The leading causes of dialysis may vary following the person’s health condition. The reason for your dialysis arises from the inability of kidneys to function on their own; this deficiency is termed renal failure or kidney failure. Hypertension (high blood pressure) and diabetes are the major causes of kidney failure.
What is Dialysis ?
Dialysis is the clinical purification process that extricates waste and excess fluid from the body. Thus, dialysis is a treatment that performs the partial function of your kidney.
Causes for Kidney Failure
Kidney failure is the reason behind dialysis treatment; the following are the causes for kidney failure
- Diabetes (most common cause)
- High Blood Pressure (2nd most common cause)
- Heart attack
- Urinary tract problems
- Genetic diseases
When to Start Dialysis?
There are different stages in kidney failure; dialysis in the early stages of chronic kidney disease (CKD) is not recommended. When your kidney fails to function, the creatinine level of blood in the body increases by dropping the GRF (glomerular filtration rate, a blood test to detect the function rate of the kidney) level. GRF test identifies kidney disease. The guidelines of the National Kidney Foundation, it is recommended you start dialysis when the function of the kidney drops to 15% or less. Dialysis is compulsory when 80 to 90% of the kidney stops functioning. The body shows various symptoms leading to kidney failure.
Followed below are the common symptoms of renal failure: weight loss, skin discolouration, chest pain, irregular pulse, nausea, fatigue and breathing trouble.
Types of Dialysis
- Peritoneal Dialysis
Hemodialysis is a treatment wherein blood purification is taken outside the body. The blood is purified through a filter called a dialyzer (artificial kidney) and returned during the process. Hemodialysis is a machine process; the dialyzer purifies and removes salt, waste and excess fluid in the blood. The process is either taken in a dialysis facility centre at hospitals or in-home with the help of technicians.
This process involves the insertion of two needles into your arms, one to remove the blood for dialysis and another to return the filtered blood to your body. In between is where the process of purification takes place. The removed blood is passed to a filter (dialyzer), purifying the blood.
Peritoneal dialysis uses peritoneal, a thin tissue lining the wall of your abdomen. Here peritoneal performs the function of the kidney when acted along with the dialysate fluid. The Peritoneal membrane acts as a natural filter; this process takes place inside your body.
Before starting the process, it is necessary to undergo minor surgery to insert the catheter (soft plastic tissue) into your abdomen. The catheter acts as a medium to fill the abdominal cavity with a fluid (dialysis solution); this dialysate fluid mixes with the salt, waste and excess fluid, thus removing the waste from the blood. The process should be repeated four to six times a day. This process is called an exchange.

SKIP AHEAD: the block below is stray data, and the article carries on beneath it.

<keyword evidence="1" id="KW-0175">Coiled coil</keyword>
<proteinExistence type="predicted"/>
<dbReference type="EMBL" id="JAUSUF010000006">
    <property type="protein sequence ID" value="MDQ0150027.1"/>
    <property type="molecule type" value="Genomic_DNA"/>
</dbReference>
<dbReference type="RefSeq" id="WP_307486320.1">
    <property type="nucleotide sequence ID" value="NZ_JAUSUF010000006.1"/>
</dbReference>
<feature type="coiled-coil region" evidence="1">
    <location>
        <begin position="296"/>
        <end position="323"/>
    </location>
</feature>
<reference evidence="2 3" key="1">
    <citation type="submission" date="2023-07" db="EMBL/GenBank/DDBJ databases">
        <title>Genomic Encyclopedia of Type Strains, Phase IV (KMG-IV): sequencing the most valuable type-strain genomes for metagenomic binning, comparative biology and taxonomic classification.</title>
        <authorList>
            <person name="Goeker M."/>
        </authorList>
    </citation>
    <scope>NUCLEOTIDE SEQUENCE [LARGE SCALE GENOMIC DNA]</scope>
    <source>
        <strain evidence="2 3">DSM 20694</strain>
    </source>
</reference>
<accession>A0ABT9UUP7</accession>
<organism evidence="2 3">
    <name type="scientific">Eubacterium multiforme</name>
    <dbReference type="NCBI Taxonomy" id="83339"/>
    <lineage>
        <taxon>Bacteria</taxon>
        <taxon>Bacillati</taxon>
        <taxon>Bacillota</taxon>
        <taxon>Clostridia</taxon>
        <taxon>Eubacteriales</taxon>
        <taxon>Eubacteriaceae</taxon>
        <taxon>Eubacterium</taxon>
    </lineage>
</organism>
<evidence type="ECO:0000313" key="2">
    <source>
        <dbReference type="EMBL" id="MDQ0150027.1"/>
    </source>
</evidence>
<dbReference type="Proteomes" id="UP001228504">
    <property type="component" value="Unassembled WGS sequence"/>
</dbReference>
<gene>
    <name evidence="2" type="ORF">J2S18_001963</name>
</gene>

Depending on the size of your body and the amount of waste created, the time taken for peritoneal dialysis varies. The process takes two hours or more; this period is called the dwell time. After the dwell time, the cleansing fluid is extracted into an empty bag and discarded.
How long does dialysis take?
Age, health condition and the waste amount produced by the body are factors that determine the time taken for dialysis.
Hemodialysis usually takes 4-5 hours and is scheduled three times per week.
Peritoneal Dialysis sessions can take overnight or several hours. In continuous ambulatory peritoneal dialysis (CAPD), the exchange process is done manually; the fluid takes 4-8 hours and takes four to five times a day, whereas automated peritoneal dialysis (APD) or continuous cycler-assisted peritoneal dialysis (CCPD) involves a machine for the exchange process. APD takes 9 hours and three to five times of exchange during the time of your sleep. You can start the day with a fresh dialysate solution in your belly throughout the day, and one exchange can be carried out without the help of a machine.
When is dialysis not recommended?
- Creatinine level is not the only deciding factor for the need for dialysis; if the creatinine level is high but has no symptoms, then dialysis is not recommended, but a doctor’s consultation is a must.
- When creatinine level is not that high but prone to several complications and symptoms, it is recommended to start dialysis with the doctor’s consultation.
- The recommendation to start dialysis once again varies in response to the person’s health, age, and kidney failure stage. Go as per the advice of the doctor.
Your dialysis treatment should take place with the recommendation of a doctor or medical consultant. Who monitors your health condition regularly to suggest the better treatment that suits you well. Please do not wait until symptoms lead your way to the doctor; it is advisable to have a medical check-up once in six months
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